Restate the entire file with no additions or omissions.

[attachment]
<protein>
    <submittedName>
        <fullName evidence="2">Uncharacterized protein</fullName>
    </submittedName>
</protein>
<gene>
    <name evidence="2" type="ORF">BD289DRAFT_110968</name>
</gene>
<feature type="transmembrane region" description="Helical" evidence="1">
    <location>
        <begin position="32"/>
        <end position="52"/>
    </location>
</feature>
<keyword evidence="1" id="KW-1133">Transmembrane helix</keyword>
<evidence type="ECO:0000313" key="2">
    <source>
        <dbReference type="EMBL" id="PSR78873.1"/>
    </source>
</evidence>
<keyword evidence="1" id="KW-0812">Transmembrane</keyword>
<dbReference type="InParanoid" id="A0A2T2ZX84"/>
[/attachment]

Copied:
<protein>
    <submittedName>
        <fullName evidence="2">Uncharacterized protein</fullName>
    </submittedName>
</protein>
<gene>
    <name evidence="2" type="ORF">BD289DRAFT_110968</name>
</gene>
<feature type="transmembrane region" description="Helical" evidence="1">
    <location>
        <begin position="32"/>
        <end position="52"/>
    </location>
</feature>
<keyword evidence="1" id="KW-1133">Transmembrane helix</keyword>
<evidence type="ECO:0000313" key="2">
    <source>
        <dbReference type="EMBL" id="PSR78873.1"/>
    </source>
</evidence>
<keyword evidence="1" id="KW-0812">Transmembrane</keyword>
<dbReference type="InParanoid" id="A0A2T2ZX84"/>